If you think China's decision to unpeg its currency from the U.S. dollar was a good move, Gary Shilling says don't believe it. The economist who saw the subprime crisis coming warns that the move will have a number of unintended consequences.
While bright U.S. minds use financial ingenuity to build vast personal fortunes, China is investing capital to build a modern Silk Road to ship raw materials and finished products between East and West -- creating jobs and building real economic growth along the way.
Treasury Secretary Timothy Geithner told lawmakers Thursday China is making progress in addressing U.S. concerns over the glaring trade imbalance between the countries, but much works remains to be done to promote a level playing field between the nations.
April's trade report provides fodder for the bears, who will likely point to the month's 0.7% drop in exports as further evidence that international demand is not going to drive a self-sustaining recovery in the U.S.
U.S. consumer confidence rose for the third straight month in May, hitting its highest level in more than two years, as optimism regarding business conditions and the job market increased. But that trend could reverse in a hurry if Europe%u2019s debt crisis relapses.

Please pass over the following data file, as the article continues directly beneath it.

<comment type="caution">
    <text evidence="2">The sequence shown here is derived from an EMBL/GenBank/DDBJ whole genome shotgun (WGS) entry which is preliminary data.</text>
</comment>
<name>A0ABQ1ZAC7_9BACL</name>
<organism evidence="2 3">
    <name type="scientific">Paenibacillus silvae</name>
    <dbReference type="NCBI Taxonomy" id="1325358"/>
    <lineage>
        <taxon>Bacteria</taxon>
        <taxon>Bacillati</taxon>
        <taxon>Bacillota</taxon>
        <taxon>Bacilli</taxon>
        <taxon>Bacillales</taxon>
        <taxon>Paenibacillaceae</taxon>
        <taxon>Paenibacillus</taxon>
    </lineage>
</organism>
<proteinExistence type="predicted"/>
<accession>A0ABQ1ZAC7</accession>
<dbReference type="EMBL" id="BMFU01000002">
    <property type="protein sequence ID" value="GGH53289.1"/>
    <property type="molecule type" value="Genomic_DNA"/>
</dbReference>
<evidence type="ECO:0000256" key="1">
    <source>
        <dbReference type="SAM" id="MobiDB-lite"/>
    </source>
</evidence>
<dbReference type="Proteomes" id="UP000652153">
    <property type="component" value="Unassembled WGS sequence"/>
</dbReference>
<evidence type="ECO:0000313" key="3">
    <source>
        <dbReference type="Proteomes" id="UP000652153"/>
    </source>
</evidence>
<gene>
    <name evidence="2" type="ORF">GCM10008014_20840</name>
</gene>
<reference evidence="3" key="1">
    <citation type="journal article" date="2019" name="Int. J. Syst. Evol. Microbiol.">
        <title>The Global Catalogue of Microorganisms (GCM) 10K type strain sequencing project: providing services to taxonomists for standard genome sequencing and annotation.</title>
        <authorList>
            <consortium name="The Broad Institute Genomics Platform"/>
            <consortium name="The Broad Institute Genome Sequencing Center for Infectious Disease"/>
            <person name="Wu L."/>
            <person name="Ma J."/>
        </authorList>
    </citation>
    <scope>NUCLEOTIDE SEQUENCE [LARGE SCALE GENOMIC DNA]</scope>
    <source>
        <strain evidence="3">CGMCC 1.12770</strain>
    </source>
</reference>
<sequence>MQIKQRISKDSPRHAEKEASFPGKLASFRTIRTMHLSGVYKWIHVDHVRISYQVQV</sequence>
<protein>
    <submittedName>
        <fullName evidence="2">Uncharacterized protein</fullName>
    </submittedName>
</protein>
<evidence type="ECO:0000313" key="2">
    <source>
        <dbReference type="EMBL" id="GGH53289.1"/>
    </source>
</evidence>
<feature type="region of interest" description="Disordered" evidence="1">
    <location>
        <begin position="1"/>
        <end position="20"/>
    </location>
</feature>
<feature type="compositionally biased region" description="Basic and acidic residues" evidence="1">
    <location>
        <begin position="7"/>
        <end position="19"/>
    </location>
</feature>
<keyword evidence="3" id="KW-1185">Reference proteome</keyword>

China is set to raise tariffs on certain chicken parts imported from the U.S., which may be as high as 31.4%.
One of the biggest battles in financial reform is whether derivative trades will move out of the shadows into a public exchange. Derivatives played a major role in the financial meltdown, but because private trades are highly profitable, big banks and their GOP allies are fighting hard against reformers' push for new regulations.
Chinese President Hu Jintao rejected President Barack Obama's call to let the yuan appreciate against the dollar, saying the two nations "should respect each other's core interests and major concerns," and affirmed that his country's monetary policy won't be swayed by "external pressure."
Geithner squeezed in a trip to Beijing on his way home from a visit to India. His mission: to diffuse ever-increasing U.S. trade tensions with China ahead of a meeting next week between the two countries' leaders. Chinese officials may be in a mood to compromise.
Based on his long experience as a Western entrepreneur in China, Perkowski has compiled five top keys to success for American companies that want to business there (looks like Google missed No. 5). Here they are...
China will send an envoy to Washington next week to ease tensions over trade and the rate of exchange for the Chinese yuan, which some U.S. lawmakers say is unfairly undervalued by as much as 40%.